Incorporated as a special class of institution, the market (nonprofit) is governed by its members (for profit). At present there are about 250 booth spaces available every weekend. With more than 400 members, a steady stream of newcomers, and occasional participants, the mix of vendors is never quite the same on any given day. These vendors offer an amazing array of items—audio recordings, earrings, coffee mugs, sculptures, drawings, musical instruments, leatherwork, cat toys, curious cabinetry, jams and jellies, walking sticks, and more.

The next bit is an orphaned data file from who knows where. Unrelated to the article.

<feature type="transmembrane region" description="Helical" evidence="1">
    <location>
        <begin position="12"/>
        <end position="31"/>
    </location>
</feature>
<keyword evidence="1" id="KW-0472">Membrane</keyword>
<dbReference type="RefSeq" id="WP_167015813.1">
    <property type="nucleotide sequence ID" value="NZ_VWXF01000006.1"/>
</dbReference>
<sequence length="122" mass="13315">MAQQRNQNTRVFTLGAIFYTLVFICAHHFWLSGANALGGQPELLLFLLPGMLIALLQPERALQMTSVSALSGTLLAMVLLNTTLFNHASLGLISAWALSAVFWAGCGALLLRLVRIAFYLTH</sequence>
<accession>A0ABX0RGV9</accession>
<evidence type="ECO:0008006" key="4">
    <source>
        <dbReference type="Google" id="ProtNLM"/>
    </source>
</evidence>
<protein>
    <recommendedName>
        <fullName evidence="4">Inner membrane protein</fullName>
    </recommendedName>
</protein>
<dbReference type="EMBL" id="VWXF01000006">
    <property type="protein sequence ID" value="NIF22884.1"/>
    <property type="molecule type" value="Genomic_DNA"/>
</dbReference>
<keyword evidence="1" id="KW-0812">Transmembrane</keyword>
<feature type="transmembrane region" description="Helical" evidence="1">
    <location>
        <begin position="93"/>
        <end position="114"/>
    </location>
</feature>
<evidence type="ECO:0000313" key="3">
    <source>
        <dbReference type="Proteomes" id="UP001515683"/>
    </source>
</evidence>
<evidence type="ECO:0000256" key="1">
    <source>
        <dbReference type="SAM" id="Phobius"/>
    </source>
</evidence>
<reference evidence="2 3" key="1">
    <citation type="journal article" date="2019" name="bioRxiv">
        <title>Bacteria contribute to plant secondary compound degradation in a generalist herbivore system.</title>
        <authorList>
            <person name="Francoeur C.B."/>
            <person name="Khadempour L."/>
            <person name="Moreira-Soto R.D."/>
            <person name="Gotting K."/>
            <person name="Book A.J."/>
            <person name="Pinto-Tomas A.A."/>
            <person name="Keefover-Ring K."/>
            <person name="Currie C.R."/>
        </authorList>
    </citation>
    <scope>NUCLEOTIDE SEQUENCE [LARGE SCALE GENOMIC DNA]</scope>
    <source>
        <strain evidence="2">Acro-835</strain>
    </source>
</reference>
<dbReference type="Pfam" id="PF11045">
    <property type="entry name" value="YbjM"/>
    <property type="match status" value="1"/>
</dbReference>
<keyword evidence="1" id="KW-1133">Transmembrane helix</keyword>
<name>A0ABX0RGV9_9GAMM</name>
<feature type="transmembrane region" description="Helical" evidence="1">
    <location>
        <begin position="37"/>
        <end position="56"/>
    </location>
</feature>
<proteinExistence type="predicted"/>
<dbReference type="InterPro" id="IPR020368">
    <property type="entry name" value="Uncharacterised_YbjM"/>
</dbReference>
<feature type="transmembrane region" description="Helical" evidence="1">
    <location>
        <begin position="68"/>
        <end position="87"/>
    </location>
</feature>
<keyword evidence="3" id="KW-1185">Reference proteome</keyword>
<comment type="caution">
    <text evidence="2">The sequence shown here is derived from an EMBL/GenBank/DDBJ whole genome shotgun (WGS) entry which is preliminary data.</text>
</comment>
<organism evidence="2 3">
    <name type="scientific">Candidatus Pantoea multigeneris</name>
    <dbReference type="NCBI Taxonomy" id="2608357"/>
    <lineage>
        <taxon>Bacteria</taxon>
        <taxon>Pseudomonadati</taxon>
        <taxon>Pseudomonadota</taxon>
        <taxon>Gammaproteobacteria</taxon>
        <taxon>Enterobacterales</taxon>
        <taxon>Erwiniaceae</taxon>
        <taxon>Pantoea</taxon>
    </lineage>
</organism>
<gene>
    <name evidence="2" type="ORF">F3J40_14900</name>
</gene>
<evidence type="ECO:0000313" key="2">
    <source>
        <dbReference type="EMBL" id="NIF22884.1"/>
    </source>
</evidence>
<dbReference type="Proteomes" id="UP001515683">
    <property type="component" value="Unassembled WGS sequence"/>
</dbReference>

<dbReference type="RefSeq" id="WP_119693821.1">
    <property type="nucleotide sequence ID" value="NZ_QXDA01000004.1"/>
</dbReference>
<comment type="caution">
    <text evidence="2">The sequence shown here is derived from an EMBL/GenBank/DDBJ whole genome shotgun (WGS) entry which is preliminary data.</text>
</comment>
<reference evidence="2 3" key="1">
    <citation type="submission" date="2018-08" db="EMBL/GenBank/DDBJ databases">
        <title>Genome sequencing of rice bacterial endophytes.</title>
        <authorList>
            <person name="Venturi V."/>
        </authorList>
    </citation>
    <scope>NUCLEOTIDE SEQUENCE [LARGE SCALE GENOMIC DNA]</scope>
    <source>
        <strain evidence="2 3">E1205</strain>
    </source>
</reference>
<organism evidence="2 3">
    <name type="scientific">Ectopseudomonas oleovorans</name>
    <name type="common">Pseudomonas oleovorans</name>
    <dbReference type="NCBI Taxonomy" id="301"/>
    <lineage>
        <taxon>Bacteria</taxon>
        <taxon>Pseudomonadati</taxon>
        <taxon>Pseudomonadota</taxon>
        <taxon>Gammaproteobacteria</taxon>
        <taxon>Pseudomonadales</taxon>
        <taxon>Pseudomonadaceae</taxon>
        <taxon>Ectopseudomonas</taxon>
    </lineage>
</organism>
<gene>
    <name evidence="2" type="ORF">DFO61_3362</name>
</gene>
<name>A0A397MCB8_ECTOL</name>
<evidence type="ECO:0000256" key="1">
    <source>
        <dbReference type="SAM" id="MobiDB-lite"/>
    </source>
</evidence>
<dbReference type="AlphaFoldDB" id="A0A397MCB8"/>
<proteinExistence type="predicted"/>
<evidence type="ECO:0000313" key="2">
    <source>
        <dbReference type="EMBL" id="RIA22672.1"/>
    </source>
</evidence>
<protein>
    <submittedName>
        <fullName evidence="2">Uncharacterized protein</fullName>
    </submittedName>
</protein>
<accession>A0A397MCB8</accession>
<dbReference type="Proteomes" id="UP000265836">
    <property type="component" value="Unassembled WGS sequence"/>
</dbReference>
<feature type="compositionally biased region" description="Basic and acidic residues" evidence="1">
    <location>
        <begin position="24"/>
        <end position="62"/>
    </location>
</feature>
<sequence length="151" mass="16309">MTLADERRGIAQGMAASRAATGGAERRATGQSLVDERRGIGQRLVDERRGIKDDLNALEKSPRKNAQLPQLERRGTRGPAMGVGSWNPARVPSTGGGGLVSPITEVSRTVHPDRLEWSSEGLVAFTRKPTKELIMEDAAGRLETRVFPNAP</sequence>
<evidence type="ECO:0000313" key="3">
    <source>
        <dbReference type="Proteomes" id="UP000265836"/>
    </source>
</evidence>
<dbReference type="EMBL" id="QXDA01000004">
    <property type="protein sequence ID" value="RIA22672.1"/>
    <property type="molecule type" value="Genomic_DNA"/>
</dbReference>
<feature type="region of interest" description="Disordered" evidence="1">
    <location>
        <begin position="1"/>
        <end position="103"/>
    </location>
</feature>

Saturday Market is a bustling village inside the city.

Everything for sale at the market, which sprawls along Southwest Naito Parkway in Old Town south of the Steel Bridge, has been handmade by the people selling it. Each individual vendor has gone through a rigorous vetting process to assure compliance with market standards that focus heavily on artistic involvement and quality of craftsmanship.